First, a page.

Bottles for the bird: wines that work with goose
Author: Katie Rolph
In my house, planning the festive feast takes as much time as cooking it. It’s one of the most laboured-over meals of the year: guests’ expectations are high and the pressure is on for all to have a brilliant, memorable day, unsullied by a lacklustre meal. Selecting the wines to accompany the main course is an important part of the process and inevitably food and wine matching tends to revolve around the bird chosen for Christmas Day.
A recent survey suggested that as many as 76 percent of families in the UK sit down to turkey on 25th December and there are many excellent wines to match with this popular choice: a mature Claret will have the softness of tannin to flatter the bird and a decent white Burgundy, for those who prefer white wine with their white meat, will fare well because its inherent roundness and medium body reflect the gentle character of the meat. Many people choose Pinot Noir because of its low tannin content too: look to Burgundy or New Zealand for the best examples.
But, if you’re part of the minority who are venturing beyond turkey and serving something more traditional (after all, turkey is an American import), then goose may be on the menu. Rich, gamey and succulent it has more going for it in the flavour stakes than its American cousin. While still classed as a white meat, its richness marks it out as quite different to turkey and thus different wines will provide a better match.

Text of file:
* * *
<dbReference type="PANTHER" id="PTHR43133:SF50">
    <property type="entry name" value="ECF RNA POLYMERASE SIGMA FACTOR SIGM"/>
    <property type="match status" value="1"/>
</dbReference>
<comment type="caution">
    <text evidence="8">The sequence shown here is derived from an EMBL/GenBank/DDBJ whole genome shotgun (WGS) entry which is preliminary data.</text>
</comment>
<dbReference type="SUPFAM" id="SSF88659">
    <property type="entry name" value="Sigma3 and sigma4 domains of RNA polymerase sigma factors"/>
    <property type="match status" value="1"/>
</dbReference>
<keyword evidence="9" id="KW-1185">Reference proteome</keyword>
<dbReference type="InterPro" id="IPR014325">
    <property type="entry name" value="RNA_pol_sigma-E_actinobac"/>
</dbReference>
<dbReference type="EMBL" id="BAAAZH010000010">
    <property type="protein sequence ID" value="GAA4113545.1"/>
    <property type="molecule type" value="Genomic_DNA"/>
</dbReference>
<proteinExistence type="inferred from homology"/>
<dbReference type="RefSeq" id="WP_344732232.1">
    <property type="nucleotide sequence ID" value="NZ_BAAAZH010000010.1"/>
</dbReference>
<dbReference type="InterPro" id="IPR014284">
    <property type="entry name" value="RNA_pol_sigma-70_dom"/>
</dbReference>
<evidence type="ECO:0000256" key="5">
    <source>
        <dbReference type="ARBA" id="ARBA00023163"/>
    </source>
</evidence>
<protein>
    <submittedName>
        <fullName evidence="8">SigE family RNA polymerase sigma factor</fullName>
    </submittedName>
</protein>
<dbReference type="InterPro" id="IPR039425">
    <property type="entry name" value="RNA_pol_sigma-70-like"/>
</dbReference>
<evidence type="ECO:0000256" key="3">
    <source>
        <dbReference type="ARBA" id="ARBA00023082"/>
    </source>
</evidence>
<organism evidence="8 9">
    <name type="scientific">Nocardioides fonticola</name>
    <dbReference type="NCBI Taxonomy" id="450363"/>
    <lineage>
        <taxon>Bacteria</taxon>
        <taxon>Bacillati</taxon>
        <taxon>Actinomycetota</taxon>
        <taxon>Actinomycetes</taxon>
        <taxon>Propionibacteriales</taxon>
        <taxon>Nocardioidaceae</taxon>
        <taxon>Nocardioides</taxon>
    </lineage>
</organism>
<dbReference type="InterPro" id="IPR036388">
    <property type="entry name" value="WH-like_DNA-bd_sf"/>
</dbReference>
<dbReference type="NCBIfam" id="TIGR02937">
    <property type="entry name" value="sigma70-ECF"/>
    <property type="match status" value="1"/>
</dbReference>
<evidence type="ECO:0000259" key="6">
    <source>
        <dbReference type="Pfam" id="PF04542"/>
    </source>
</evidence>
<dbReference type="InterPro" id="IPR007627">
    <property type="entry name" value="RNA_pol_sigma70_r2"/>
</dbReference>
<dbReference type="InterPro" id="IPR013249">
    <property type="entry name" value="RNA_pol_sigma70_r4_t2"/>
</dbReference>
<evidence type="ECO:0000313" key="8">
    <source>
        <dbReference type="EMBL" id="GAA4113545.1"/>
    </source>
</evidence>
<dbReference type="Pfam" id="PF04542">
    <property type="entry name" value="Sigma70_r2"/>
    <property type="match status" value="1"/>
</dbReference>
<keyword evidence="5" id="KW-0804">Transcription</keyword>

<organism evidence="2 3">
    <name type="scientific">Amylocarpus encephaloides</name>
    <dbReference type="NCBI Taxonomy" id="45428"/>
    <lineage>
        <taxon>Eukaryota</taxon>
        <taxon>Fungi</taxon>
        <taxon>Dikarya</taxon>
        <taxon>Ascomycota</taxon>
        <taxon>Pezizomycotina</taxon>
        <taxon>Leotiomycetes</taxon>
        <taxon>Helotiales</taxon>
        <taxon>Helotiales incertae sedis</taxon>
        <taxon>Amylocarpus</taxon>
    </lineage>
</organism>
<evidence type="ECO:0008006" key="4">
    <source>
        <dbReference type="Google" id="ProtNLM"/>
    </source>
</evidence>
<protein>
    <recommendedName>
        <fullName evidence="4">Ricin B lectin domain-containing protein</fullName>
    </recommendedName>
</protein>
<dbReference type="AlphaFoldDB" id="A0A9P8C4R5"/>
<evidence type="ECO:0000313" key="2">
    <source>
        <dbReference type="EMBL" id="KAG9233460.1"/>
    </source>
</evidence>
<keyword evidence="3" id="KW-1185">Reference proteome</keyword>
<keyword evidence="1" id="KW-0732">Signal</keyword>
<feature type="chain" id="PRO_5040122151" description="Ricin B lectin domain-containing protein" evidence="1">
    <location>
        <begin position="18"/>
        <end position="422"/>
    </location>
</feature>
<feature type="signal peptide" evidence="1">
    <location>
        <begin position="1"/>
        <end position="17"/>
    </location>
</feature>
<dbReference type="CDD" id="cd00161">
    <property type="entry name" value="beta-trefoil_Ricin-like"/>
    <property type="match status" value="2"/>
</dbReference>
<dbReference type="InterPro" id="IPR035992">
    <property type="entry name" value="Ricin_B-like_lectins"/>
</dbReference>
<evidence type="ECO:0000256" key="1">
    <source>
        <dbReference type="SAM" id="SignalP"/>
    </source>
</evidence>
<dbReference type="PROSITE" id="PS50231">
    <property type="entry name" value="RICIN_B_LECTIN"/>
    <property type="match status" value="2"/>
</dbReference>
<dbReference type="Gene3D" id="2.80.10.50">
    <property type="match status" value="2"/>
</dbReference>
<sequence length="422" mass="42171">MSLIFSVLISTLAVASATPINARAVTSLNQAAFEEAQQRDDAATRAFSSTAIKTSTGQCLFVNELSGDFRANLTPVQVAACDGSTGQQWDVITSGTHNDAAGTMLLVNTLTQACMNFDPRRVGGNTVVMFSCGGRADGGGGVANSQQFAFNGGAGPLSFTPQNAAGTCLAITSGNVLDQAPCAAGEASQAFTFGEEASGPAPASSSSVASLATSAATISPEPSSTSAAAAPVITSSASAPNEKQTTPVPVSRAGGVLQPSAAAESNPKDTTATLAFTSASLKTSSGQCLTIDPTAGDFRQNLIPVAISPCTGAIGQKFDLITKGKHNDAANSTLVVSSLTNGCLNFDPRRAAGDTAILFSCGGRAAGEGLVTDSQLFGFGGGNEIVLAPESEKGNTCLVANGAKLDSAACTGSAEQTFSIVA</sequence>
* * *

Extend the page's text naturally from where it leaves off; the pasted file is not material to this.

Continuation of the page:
All that intensity of flavour can be a challenge for a mild-mannered Pinot Noir or mature, soft Claret so look to Italian reds instead for robustness of flavour and clean acidity to offset the rich, oilier meat. Barolo or Barbaresco from Piedmont will work well, as they are made from the Nebbiolo grape which can withstand powerful flavours (just think of all the truffle dishes from the region). If your budget is constrained by an unexpected overspend on presents, or by a large number of guests, then their more modest sibling, Langhe Nebbiolo, will also work well.
If white is called for by the table then you might like to consider a medium-sweet wine from Alsace or Germany; a Riesling Spätlese perhaps. The naturally high acidity of these wines, along with a touch of sweetness, will cut through and complement the fattiness of the meat perfectly. Alternatively look at a fragrant and aromatic Pinot Gris which will have the character to withstand the onslaught from the goose.
Finally, don’t forget food and wine matching should not be confined to the bird alone. The other flavours on the plate should be taken into consideration too and that’s a long list when you’re talking about Christmas Day: crunchy goose-fat roast potatoes, braised red cabbage, earthy parsnips, the ubiquitous sprout dish, bread sauce, cranberry sauce… the list goes on.
As with all food and wine matching, you and your guests’ tastes should be the final influencing factor. You will know your audience and, if a medium-sweet Riesling is a step too far, then play it safe and go for something more crowd-pleasing. After all that hard work in the kitchen you will want the meal to be remembered for all the right reasons.
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